His ball placement on some of his throws down the field and to the sideline are quite impressive seeing the arm strength and accuracy on display. Check out this throw from the far hash to the left sideline on the deep out route against Fresno State where Strong puts it up in the air only where his receiver can make a play on the back shoulder throw that he successfully brings down in-bounds to move the chains and keep the drive alive.


His ability to maneuver the pocket and deliver an accurate ball to his intended target probably makes him the most pro-ready pure passer in this draft class. While Strong shouldn’t be considered a great athlete, he can climb the pocket and buy time to find a receiver down the field. Watch this rep against Utah State where Strong buys time by rolling out to his right, proceeding to throw a beautiful ball down the right sideline off his back foot to Doubs in the end zone who goes up and gets it overtop the smaller defender in coverage for the score.


Strong has a live arm that has enough zip and velocity on his throws to complete passes into tight windows that many quarterbacks would think twice about before throwing the ball. He has supreme confidence in his abilities as a passer and it leads to impressive moments like this against Kansas State where he maneuvers to his left out of the pocket and throws a bullet over the middle of the field, fitting the pass in-between two defenders intersecting at the ball and completes it to Doubs who makes the catch falling to the turf.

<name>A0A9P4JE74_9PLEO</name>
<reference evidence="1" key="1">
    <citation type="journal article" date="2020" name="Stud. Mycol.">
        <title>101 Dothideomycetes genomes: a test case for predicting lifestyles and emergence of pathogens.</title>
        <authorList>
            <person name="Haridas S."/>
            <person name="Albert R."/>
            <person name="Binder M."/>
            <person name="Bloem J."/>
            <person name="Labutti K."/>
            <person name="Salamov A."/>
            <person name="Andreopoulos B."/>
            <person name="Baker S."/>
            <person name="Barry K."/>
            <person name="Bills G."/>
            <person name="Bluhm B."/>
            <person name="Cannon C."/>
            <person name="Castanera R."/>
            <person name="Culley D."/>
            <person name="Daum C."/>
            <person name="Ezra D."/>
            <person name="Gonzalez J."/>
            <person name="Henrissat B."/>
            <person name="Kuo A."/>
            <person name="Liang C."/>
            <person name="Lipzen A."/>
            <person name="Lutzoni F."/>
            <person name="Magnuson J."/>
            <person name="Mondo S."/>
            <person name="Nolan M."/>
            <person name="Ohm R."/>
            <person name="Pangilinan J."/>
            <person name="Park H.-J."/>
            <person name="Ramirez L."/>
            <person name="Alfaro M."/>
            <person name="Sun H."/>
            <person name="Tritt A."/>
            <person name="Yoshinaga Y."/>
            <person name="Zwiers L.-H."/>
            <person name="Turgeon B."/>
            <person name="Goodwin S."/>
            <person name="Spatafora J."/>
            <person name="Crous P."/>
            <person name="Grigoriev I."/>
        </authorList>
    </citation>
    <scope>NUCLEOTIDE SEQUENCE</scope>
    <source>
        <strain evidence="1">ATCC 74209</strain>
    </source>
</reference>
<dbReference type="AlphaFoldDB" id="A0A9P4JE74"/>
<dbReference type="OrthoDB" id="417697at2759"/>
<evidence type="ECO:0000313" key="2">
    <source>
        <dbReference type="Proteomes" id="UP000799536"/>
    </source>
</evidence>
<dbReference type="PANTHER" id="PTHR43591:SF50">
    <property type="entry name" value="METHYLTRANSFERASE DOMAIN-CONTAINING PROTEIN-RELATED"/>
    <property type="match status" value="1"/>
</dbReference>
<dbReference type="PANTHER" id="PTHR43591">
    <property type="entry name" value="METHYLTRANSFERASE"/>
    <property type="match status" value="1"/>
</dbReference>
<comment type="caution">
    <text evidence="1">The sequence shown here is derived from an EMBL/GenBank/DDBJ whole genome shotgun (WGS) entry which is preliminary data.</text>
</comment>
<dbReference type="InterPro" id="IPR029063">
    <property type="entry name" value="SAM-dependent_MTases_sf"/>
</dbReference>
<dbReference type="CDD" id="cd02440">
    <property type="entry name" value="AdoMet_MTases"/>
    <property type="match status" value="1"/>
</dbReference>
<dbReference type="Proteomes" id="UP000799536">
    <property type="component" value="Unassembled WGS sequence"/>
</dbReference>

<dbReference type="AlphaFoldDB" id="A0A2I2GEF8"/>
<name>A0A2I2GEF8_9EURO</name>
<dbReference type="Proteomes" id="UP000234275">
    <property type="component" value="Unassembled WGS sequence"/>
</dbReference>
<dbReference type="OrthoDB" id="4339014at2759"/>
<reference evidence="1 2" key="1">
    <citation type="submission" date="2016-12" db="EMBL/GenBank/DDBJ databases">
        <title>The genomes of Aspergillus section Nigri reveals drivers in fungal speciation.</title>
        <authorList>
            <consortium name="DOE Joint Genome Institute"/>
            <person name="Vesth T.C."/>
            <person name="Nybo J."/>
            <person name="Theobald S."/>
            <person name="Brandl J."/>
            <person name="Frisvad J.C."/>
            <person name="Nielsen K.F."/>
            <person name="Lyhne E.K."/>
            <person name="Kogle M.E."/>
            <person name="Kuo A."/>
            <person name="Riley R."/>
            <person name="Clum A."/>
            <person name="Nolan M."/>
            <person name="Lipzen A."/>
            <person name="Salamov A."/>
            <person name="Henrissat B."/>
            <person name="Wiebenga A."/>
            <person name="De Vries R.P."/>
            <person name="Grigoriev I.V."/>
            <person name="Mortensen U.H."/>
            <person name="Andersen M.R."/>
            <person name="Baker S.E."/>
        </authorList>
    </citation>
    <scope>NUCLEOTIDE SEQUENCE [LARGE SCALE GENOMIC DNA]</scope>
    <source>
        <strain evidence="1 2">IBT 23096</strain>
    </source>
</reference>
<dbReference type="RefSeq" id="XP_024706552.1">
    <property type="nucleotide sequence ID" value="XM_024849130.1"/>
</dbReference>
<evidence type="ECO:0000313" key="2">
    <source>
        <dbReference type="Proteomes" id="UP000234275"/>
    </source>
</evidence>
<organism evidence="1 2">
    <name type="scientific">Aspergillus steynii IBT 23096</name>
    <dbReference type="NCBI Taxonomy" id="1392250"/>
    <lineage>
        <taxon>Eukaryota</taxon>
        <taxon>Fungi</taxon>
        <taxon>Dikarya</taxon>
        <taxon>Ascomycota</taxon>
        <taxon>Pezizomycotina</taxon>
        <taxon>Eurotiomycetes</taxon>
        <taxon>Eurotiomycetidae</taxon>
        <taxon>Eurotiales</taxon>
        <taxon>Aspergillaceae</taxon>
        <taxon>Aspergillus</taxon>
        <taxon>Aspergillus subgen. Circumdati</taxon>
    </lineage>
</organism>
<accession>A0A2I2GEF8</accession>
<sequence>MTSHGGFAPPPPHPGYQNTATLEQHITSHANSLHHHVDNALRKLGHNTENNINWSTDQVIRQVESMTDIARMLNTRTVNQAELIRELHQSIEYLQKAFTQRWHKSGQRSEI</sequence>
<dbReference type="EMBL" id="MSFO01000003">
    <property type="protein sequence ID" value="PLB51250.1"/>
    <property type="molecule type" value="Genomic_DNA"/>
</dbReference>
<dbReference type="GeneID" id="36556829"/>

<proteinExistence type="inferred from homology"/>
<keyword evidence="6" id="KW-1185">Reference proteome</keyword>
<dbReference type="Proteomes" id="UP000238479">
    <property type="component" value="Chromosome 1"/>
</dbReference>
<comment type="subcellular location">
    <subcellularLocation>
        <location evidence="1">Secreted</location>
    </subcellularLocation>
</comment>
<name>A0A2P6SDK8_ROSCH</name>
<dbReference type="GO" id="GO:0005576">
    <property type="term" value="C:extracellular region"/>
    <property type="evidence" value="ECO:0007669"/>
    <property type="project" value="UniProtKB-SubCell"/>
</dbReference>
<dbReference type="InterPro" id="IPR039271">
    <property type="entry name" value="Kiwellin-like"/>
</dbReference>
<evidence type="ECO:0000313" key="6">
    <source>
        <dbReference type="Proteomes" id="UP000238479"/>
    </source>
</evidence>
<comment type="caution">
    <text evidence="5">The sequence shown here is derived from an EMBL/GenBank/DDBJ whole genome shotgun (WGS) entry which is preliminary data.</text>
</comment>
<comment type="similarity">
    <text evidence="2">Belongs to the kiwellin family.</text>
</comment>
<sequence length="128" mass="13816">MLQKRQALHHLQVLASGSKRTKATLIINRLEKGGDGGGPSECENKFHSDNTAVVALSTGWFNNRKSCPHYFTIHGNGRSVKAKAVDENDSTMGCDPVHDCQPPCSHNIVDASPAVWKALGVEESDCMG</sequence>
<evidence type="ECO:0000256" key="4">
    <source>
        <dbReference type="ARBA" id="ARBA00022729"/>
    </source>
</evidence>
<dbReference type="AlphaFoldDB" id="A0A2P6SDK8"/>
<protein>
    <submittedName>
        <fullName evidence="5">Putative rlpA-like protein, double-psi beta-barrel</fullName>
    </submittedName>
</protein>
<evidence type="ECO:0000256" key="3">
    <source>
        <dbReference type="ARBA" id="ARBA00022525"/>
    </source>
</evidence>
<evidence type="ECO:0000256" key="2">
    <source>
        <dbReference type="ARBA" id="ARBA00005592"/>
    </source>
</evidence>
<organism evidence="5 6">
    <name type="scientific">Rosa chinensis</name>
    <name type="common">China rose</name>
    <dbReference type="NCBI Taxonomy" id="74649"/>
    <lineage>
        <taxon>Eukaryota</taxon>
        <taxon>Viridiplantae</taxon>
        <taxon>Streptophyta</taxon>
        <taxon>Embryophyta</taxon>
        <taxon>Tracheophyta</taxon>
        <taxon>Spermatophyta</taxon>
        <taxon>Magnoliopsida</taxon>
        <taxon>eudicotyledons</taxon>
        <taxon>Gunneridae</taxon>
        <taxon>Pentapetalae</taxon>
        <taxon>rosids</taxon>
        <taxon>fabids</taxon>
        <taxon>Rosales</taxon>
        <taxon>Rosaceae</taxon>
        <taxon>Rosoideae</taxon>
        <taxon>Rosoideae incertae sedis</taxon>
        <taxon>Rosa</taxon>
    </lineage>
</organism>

Another example for the same game where Strong fires it on a line to his receiver breaking open on the slant pattern in the end zone, fitting the pass into a tight window as the receiver gets brought to the ground after making the play for the score.


Here against the Bulldogs, we see a beautiful tight window throw from Strong who fits the ball into Doubs over the middle of the field between two defenders to move the offense into scoring position in attempt to tie up the game.


Strong isn’t afraid of giving his receiver a shot on the 50/50 ball, trusting his man to come down with it in combative catch situations. He has this trust also in-part due to his ability to place the ball well in the red zone, putting it up high and with enough touch for his guy to have the best shot to come down with it as we see on this touchdown pass against Fresno State on the end zone fade.